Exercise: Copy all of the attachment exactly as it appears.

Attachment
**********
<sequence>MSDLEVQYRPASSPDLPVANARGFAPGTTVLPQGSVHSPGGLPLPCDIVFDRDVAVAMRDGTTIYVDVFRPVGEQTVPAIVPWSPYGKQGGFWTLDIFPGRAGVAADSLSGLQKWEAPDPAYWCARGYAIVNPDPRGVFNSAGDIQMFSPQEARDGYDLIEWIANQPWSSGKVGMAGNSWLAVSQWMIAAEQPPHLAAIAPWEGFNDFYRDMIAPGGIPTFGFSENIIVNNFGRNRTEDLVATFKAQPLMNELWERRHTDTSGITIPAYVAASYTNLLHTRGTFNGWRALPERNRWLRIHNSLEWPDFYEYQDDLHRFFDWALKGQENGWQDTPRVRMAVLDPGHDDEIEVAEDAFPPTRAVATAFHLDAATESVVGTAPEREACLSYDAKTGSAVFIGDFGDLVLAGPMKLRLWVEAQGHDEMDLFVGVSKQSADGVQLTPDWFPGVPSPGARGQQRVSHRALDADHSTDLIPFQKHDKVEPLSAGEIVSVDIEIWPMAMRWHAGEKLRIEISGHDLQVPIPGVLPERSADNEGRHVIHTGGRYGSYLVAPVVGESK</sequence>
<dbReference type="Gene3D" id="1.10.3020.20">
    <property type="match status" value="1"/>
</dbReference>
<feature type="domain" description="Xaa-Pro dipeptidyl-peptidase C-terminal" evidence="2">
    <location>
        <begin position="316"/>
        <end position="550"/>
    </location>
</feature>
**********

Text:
<sequence>MSDLEVQYRPASSPDLPVANARGFAPGTTVLPQGSVHSPGGLPLPCDIVFDRDVAVAMRDGTTIYVDVFRPVGEQTVPAIVPWSPYGKQGGFWTLDIFPGRAGVAADSLSGLQKWEAPDPAYWCARGYAIVNPDPRGVFNSAGDIQMFSPQEARDGYDLIEWIANQPWSSGKVGMAGNSWLAVSQWMIAAEQPPHLAAIAPWEGFNDFYRDMIAPGGIPTFGFSENIIVNNFGRNRTEDLVATFKAQPLMNELWERRHTDTSGITIPAYVAASYTNLLHTRGTFNGWRALPERNRWLRIHNSLEWPDFYEYQDDLHRFFDWALKGQENGWQDTPRVRMAVLDPGHDDEIEVAEDAFPPTRAVATAFHLDAATESVVGTAPEREACLSYDAKTGSAVFIGDFGDLVLAGPMKLRLWVEAQGHDEMDLFVGVSKQSADGVQLTPDWFPGVPSPGARGQQRVSHRALDADHSTDLIPFQKHDKVEPLSAGEIVSVDIEIWPMAMRWHAGEKLRIEISGHDLQVPIPGVLPERSADNEGRHVIHTGGRYGSYLVAPVVGESK</sequence>
<dbReference type="Gene3D" id="1.10.3020.20">
    <property type="match status" value="1"/>
</dbReference>
<feature type="domain" description="Xaa-Pro dipeptidyl-peptidase C-terminal" evidence="2">
    <location>
        <begin position="316"/>
        <end position="550"/>
    </location>
</feature>